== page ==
Thursday, November 7, 2013

Wordless Picture Books for Mini-lessons

I mentioned last year that one of my best mini-lesson discussions was over Bob Staake’s beautiful book, Bluebird. We had been working on the skill of conversations in our mini-lesson discussions and it seems that wordless picture books lend themselves wonderfully to that concept. I pulled Bluebird out again this year as we began our Mock Caldecott unit yesterday and the conversation unfolded just as it had last spring. Curious about why this book evoked such fabulous discussion with my students, I shared Journey by Aaron Becker today. Unreal.

If you are unfamiliar with Aaron’s amazing book, let me pause and share this book trailer with you:

I assure you, this picture book is every bit as amazing as the trailer portrays.

When I first considered using a wordless picture book in my classroom I wondered how I would “read” the book to the students. After reading two wordless picture books two days in a row, I am now convinced that the authentic conversations I witnessed as a result of Bluebird are because the book was wordless, not in spite of that.

Today we gathered on the carpet to read Journey. I shared a little on the background of the book and author and then opened the book up. Looking at the endpapers, the students began immediately talking without any prompting:

- Wow, it’s all red.

- I wonder if red is important.

- All those items are about transportation.

- Transportation, hmm – the title is Journey

Opening the book to each page I would say something like, “What is happening here…” I loved hearing kids comment things like –

- Gasps as I turned to the forest the girl has entered along with the comment, “Now this is a journey I’d like to take.”

- Predictions like, “I wonder if she’ll meet someone else with a crayon. Harold, maybe?” Whispers from those who remember that book.

- Hands were raised to ask if they could borrow the book later to examine the castle closely.

- “Draw a parachute!” when the girl was falling, right before the hot air balloon was drawn.

- Shouts came out when the purple bird was captured.

- Comments on the purple and red colors brightening the background once the bird and girl were together.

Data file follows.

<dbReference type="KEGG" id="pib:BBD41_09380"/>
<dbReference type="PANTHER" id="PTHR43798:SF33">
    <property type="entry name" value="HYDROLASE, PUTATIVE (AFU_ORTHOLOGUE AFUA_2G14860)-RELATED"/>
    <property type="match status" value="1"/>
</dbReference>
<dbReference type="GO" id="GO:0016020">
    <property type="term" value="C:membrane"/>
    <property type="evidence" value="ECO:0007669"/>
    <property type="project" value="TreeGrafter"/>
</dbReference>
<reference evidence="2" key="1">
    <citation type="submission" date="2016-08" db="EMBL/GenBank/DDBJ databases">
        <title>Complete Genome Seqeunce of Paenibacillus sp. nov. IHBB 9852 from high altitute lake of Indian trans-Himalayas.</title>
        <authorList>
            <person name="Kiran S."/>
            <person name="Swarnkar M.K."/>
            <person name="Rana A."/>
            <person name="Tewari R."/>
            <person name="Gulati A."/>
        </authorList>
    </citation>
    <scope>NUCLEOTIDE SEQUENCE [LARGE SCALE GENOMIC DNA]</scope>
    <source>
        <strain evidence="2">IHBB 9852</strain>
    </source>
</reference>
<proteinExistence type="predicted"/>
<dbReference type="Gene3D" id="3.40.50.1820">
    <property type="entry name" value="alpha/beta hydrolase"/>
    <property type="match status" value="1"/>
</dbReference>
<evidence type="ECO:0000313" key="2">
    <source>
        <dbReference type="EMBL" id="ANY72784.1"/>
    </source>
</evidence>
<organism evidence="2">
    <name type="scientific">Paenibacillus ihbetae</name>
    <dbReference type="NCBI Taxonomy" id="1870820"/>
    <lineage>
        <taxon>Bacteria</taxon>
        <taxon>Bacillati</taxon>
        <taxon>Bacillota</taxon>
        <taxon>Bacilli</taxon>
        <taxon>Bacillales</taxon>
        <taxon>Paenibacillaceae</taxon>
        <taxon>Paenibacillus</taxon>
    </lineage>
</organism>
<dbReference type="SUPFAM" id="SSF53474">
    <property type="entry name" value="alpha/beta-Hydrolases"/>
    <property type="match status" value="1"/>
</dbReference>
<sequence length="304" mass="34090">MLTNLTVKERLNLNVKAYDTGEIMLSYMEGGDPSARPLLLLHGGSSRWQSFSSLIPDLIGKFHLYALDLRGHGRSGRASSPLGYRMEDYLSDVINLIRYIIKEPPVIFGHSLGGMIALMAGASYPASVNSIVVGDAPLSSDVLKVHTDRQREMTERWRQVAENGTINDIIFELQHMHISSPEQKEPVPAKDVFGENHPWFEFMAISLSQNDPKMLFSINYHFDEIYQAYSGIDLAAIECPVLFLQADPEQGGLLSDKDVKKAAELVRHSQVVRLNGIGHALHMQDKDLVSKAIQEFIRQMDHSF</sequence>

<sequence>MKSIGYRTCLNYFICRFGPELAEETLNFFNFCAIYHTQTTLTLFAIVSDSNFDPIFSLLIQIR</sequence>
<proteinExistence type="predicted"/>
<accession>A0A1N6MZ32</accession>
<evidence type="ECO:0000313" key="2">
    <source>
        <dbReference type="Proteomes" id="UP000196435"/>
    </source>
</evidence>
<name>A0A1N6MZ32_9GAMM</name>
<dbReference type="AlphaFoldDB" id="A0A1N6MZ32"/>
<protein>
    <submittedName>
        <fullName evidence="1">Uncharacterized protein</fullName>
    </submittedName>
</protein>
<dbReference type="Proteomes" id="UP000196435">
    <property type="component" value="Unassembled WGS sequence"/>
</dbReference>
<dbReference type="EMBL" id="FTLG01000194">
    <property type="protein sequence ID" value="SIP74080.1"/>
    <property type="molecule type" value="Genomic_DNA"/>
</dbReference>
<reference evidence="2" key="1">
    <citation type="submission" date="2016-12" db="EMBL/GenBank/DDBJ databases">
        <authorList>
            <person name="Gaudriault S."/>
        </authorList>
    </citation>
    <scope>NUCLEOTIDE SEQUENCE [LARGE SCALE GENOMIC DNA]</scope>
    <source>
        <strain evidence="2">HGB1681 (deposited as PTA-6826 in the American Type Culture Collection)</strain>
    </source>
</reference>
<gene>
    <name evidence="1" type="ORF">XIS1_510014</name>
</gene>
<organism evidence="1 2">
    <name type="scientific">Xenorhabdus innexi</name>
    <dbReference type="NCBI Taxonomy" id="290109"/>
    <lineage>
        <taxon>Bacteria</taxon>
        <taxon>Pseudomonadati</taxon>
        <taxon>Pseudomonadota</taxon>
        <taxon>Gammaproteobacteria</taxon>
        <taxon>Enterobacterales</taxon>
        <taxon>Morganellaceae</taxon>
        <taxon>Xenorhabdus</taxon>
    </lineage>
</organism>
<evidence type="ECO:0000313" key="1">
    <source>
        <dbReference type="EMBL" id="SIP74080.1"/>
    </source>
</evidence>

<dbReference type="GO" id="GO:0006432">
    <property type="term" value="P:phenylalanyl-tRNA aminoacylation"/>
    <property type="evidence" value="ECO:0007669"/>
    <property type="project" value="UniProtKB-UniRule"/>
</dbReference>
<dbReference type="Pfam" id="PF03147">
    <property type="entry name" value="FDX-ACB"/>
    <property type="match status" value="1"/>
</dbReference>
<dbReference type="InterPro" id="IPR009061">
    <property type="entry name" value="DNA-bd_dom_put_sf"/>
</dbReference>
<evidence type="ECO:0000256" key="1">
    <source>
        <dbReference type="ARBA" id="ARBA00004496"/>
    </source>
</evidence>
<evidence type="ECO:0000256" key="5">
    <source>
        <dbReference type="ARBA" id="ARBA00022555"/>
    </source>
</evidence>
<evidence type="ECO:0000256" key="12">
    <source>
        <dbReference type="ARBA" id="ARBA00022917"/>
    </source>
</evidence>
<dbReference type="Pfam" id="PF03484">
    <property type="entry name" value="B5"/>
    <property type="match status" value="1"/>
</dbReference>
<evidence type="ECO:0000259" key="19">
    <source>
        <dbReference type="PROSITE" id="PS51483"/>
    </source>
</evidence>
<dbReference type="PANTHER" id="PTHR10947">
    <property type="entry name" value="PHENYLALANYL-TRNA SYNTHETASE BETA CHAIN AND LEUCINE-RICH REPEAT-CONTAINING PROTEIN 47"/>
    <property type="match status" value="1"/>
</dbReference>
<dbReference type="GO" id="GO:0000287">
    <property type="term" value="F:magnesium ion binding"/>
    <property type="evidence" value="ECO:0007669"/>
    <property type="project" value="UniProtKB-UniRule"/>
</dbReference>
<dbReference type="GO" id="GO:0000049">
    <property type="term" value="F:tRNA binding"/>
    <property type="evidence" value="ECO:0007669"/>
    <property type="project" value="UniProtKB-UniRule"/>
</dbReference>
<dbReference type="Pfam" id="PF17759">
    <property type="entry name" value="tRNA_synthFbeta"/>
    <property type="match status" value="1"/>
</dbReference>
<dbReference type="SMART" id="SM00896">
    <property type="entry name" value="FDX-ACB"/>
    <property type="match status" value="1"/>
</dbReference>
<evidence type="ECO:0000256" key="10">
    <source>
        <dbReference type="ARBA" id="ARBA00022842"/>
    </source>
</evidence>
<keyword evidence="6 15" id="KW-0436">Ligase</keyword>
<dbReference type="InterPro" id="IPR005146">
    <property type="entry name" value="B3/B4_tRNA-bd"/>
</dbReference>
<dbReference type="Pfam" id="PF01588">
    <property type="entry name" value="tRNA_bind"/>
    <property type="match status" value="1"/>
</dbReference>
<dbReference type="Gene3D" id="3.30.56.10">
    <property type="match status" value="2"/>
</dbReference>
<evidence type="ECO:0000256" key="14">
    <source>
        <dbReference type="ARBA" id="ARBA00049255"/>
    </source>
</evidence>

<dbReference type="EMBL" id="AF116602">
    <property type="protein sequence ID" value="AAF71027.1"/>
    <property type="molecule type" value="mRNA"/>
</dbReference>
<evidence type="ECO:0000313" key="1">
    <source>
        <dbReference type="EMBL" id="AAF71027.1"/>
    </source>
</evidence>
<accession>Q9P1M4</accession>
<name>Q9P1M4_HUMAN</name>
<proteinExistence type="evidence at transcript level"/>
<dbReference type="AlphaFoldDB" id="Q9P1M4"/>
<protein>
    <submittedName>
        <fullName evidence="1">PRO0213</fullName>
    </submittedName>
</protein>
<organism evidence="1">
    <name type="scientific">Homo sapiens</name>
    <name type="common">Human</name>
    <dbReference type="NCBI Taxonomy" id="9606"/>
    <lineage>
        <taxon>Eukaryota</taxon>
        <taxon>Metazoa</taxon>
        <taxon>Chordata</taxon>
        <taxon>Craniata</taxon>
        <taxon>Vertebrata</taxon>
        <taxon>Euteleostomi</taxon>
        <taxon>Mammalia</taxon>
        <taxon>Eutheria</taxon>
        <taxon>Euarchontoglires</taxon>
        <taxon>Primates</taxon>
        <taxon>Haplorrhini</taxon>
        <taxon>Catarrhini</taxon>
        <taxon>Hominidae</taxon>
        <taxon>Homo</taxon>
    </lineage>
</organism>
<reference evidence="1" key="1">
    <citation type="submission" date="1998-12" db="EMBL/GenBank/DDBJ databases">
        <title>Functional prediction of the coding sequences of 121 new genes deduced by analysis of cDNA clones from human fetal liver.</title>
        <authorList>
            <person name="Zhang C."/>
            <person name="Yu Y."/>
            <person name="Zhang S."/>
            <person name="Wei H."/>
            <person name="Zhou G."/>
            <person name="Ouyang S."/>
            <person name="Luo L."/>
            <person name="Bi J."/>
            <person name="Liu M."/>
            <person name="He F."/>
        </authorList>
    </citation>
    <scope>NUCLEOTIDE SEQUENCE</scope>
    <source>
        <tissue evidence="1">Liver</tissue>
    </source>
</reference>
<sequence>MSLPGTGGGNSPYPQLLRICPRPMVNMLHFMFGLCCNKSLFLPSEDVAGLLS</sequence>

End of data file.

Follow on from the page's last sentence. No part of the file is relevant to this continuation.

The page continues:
- Shouts in recognition when they saw the door for the bird.

A quiet comment from a boy when we finished mentioning he had seen the boy with the purple crayon on the first page. We flipped back and YES, he was there! The kids asked with awe how he saw it, and then someone shouted that the purple bird was flying away. The kids were in amazed that Becker had given them clues from the beginning.

And this continued in Every. Single. Class.

As the mini-lesson wrapped up, the conversations continued. I loved listening to the kids talk about their reactions to the book. I loved hearing them extend their thinking without my prompting. I firmly believe that this is possible because with a wordless picture book, they are in charge of the story.

Have you shared a wordless picture book with your students? I’d be interested to see if you have had the same reaction. We have a few more in store for us next week. I’m anxious to see if we have similar results.


  1. My favorite book this year! My students had similar reactions to Journey. It's just magical! I'm going to share Mr. Wuffles next week. I think my kids will love it. Flora and Flamingo is another gem of a wordless book! So many good ones this year.

  2. So excited to see your post about wordless books. I have used Good Dog, Carl and Chalk in the past. So great for inference and just plain telling stories-especially for my second graders. As I begin looking through my books to plan my Mock Caldecott I realized this year is filled with some awesome wordless books. I was just talking to a colleague about doing a short study of wordless books.

  3. I have never used wordless books in the classroom, but it sounds great. What other books would you recommend using?Thanks!


    Are We There Yet?

  4. One that I highly recommend is Shaun Tan's THE ARRIVAL. I've done a mini-unit on it every year since it came out with my 4th graders. Some older posts about this are here:

    This year I wanted to do something different so I asked the kids to collect words as they read the book. We did the first section together and then they did the rest independently. After that I put them in groups to come up with master lists of 20 words. Lastly, the created concrete poems using the words. We've a lovely big mural of these on our bulletin board. I need to take a photo of them to put on our public blog.

  5. I haven't but I sure am going to now!

  6. My favorite wordless book to share is The Boys, by Jeff Newman. It's quite complex and offers many opportunities for visual inferencing.

  7. Absolutely love hearing your students' observations. Beautiful book too!

  8. Watching the video I think The Red Balloon and watching it in elementary school. I hadn't thought of how of wordless books could promote conversation! Love looking at your class and trying to mirror your moves.